Some have argued that the “first great modern extinction” occurred when European colonizers “unleashed the forces of settler colonialism, slavery, white supremacy, and capital accumulation” onto colonized territories. Writing collective Out of the Woods spoke of the “ordinary disaster” of unending and normalized racial capitalism. The rise of Western countries was directly dependent upon the colonization of Indigenous lands, the enslavement of non-Europeans, and the extraction of materials. This continues today with the neocolonial dichotomy between the Global North and South, wherein the former is dependent upon the material dispossession and domination over the latter.
All of this is to suggest that if you, like me, have only now been facing a sense of impending doom and dystopia, then you’ve been fortunate thus far, because this kind of harm has been occurring for centuries. The devastating imperialist structures that capitalism utilizes are not new. While the climate crisis is accelerating in frightening ways, whole environments have been getting destroyed for many centuries. The framing of the contemporary climate crisis as new ignores what’s been done and continues to occur to Indigenous peoples and their environments. Just because the crisis has now gone mainstream due to it beginning to affect more privileged cohorts doesn’t mean it is novel. It’s merely a ramping up of processes that began with the onset of European imperialism over 500 years ago.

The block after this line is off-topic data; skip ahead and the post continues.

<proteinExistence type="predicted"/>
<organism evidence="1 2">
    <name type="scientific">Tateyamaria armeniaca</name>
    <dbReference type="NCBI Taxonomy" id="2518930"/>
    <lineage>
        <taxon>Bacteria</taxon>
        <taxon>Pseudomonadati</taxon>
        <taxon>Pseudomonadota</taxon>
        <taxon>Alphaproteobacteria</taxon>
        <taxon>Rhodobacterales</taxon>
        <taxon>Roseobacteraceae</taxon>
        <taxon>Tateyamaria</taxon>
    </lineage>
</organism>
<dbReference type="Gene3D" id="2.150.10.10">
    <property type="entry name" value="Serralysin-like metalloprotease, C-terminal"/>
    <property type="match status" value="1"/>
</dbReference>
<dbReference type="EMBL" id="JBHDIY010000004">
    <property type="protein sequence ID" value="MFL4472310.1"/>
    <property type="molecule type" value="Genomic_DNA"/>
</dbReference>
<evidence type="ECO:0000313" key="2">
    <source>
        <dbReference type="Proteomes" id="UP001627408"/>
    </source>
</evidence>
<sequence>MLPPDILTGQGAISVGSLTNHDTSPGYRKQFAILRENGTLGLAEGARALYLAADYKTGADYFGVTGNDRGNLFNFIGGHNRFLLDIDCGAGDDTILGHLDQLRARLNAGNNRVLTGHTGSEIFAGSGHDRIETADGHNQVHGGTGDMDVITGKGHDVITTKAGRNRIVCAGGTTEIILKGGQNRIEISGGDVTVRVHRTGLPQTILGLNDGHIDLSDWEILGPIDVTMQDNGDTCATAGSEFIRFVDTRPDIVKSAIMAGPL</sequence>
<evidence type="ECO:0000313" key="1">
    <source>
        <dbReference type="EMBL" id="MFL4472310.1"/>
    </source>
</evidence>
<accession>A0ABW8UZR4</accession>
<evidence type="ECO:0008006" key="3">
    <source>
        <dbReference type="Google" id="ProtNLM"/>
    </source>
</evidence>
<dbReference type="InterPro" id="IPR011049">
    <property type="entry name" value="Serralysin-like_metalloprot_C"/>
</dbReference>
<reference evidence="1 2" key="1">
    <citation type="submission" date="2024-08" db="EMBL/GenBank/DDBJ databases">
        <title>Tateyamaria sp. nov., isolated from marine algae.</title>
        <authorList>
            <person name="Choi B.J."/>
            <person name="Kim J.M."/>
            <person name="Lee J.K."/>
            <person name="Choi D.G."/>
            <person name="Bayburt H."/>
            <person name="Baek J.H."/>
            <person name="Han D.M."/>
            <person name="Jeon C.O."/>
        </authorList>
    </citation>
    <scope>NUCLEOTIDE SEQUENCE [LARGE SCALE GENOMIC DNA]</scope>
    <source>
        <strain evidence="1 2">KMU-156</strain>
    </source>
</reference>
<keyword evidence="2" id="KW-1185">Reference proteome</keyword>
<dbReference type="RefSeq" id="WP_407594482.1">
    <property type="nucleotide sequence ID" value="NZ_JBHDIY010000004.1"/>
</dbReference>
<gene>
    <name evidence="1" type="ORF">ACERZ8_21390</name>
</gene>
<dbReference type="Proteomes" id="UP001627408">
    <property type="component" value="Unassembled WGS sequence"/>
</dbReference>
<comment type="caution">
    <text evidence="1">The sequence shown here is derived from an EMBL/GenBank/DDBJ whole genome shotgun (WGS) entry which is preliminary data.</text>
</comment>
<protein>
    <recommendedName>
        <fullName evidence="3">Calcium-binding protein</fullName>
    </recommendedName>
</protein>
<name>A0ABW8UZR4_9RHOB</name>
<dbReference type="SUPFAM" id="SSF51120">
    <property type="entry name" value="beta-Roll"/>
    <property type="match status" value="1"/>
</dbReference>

It’s also important to indicate that, despite what it may seem like, there will not be a singular apocalyptic event in which all of humanity and the entire biosphere alongside it is annihilated. The so-called “end of the world” due to climate change won’t be a single event. Rather, it’ll be a “rolling apocalypse and a permanent condition of reality”, as this past year has given us a taste of. Hurricanes, wildfires, droughts, floods, and tornadoes will intensify while crop failure, species extinction, and precarious migration will ramp up. Hollywood has done a great job of creating the concept of the one Earth-ending event in our collective imagination. Therefore it’s easy to get sucked into this idea that at some point the entire planet will collapse altogether, especially with how normalized abnormal weather conditions are becoming. But the reality is climate change will, even if we stop emitting carbon tomorrow, be something the entire ecosystem has to deal with for centuries, creating chronic instability, but never completely destroying everything. For a more accurate portrayal of this in film, the 2006 film Children of Men is better than Hollywood blockbusters. It shows a near-future world in which humanity has descended into chaos following global infertility. But, the film shows people still going about their day, doing regular things, while the bleak circumstances surround them. Kai Heron argues that extinction isn’t even the worst that could happen — “it’s much more likely that climate chaos will intensify” and that “instead of a final collapse, we should fear a world of unfathomable suffering”.